25:33 We do this kind of attack scenario in our Orange Belt and Green Belt tests. This drill teaches and tests ability to react under stress, mental will, and usage of techniques under pressure.
29:00 Jimmy takes three hits to the legs and can barely fight anymore. “Right away they attack my injured thigh again, these guys are out of control.” In real life, attackers don’t care if you have an injury or not. This is why IDF training is heavily focused on aggression and mental toughness. However, I have found that with some of the more intense Israeli instructors, injury rate is fairly high, which is not an indication of the best training. People should train hard and train realistically, but while minimising injury. You can’t train hardcore all the time. Eventually, people’s bodies give out. I remember a video from Special Forces Krav Maga in which a candidate had been in the middle for 2 hours and the attackers were still trying to break him. Apparently, the attackers who were this guy’s friends were told that if they don’t really attack, they’ll be in the middle instead. Again, this training is more for aggression and mental toughness.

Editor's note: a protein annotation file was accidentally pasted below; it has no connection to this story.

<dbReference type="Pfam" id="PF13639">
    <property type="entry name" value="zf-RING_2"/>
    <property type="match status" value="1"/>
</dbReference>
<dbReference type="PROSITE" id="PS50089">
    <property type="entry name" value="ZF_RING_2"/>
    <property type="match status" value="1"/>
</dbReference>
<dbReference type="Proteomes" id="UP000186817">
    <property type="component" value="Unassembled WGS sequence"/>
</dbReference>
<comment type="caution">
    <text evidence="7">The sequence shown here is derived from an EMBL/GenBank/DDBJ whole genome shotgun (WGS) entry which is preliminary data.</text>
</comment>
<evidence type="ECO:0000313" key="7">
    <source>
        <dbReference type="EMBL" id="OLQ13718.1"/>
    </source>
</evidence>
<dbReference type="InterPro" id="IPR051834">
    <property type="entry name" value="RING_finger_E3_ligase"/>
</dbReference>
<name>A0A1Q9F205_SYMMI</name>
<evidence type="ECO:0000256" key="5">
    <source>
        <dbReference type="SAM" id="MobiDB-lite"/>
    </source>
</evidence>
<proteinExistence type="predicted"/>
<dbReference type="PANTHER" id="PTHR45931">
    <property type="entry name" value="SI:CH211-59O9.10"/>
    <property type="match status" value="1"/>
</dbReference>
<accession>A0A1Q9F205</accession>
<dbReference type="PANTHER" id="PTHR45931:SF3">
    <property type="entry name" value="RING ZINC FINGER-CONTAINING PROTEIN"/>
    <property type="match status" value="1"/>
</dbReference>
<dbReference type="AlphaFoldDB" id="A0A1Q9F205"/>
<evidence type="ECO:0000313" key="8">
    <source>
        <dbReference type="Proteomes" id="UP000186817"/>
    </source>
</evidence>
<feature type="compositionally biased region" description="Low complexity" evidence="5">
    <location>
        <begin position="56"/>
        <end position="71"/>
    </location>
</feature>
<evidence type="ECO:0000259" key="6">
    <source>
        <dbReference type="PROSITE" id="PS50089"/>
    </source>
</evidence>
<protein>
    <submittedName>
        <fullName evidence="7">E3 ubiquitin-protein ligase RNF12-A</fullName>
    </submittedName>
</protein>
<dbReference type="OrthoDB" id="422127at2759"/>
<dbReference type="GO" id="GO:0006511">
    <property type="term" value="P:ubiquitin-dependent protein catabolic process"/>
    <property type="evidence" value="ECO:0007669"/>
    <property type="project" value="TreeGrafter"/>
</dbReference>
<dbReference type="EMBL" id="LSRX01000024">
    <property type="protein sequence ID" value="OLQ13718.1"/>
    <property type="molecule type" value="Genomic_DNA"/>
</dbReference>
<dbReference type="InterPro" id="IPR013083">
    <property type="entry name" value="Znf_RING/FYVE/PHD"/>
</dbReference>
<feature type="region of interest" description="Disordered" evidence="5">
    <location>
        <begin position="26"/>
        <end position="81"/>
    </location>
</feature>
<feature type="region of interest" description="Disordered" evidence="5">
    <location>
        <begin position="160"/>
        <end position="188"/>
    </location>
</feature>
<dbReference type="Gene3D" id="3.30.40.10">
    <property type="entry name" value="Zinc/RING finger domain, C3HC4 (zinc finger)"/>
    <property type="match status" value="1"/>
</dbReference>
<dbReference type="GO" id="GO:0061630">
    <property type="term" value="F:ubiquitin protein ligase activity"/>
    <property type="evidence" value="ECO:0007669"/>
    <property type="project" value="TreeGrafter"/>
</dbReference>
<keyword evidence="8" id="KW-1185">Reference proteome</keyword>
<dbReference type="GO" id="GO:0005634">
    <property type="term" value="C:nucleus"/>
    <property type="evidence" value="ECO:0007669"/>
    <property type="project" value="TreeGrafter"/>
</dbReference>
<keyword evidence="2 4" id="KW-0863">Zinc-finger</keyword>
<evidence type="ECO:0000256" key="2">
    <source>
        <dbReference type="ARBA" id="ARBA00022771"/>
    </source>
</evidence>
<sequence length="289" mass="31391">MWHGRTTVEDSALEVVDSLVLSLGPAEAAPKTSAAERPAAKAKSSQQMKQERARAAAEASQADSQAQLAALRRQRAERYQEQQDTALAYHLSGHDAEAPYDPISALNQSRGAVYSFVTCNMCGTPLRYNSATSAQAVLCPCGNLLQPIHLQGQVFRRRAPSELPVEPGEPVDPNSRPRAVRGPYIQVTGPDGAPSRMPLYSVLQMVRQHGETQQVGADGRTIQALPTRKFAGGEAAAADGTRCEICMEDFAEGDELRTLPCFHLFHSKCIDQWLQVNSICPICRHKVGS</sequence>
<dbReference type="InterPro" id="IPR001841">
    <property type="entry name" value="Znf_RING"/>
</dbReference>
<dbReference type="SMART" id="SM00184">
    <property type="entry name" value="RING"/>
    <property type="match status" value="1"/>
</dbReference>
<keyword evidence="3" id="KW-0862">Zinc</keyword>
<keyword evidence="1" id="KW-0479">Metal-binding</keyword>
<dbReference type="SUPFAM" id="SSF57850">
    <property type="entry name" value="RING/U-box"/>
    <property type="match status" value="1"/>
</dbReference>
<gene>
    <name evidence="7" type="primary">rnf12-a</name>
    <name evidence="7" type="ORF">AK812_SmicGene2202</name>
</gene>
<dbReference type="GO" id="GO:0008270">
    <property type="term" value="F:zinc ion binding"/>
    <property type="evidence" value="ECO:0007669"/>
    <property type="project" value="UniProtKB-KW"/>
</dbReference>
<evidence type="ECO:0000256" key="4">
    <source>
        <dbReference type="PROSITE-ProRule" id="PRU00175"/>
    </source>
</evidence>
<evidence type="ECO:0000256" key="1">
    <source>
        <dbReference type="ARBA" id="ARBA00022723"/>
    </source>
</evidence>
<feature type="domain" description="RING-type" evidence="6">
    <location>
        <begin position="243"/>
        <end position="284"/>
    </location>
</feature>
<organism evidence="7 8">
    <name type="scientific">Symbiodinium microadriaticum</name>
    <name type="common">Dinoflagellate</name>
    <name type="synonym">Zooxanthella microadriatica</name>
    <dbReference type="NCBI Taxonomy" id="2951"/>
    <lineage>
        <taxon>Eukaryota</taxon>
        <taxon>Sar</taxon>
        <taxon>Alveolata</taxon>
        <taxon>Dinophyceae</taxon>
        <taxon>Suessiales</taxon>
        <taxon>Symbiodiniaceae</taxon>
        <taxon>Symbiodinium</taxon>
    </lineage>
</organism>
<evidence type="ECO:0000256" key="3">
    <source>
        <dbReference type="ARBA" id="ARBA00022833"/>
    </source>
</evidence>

35:11 Welcome to Krav Maga. Giving up is not an option on the street and thus it’s not an option in testing.
At this point, you should note again that the military fighters avoid head shots which, if this is all they ever do, is very problematic as it is not entirely realistic. Yet, much of Krav Maga in the IDF operates in such a matter.
36:00 Notice that Doug trained with civilian Krav Maga instructors. You can see Haim Zut in the background (they almost crash into him at 38:50). Also, notice that they are doing open handed strikes to the head and training with weapons. It’s my personal belief that the best instructors are the ones who have trained both in and out of the military. The military can rely heavily on their firearms, but for civilians, this is not always possible, and thus civilians must be far superior when it comes to overall technical skill.
IDF training doesn’t mean superior training
Please do not get scammed by someone who says they have trained in the IDF. Many people use the IDF name to promote their Krav Maga. It can sometimes be a meaningful designation, but it does not automatically mean they have experience in Krav Maga or maybe even in combat. Also, they may not be a certified IDF instructor. (If you were never in the IDF, you will probably not be familiar with it as an entity, even if you have heard of it. It is not similar to any other military in the world in many ways.)
For example, I learned more Krav Maga the year before I joined the IDF than during my time in the IDF. I probably had a total of 10 one-hour classes which, most of the time, involved doing conditioning and practicing rifle drills.
Thus, please do your research and make sure that not only is the organization credible and good, but the instructors are of high quality as well.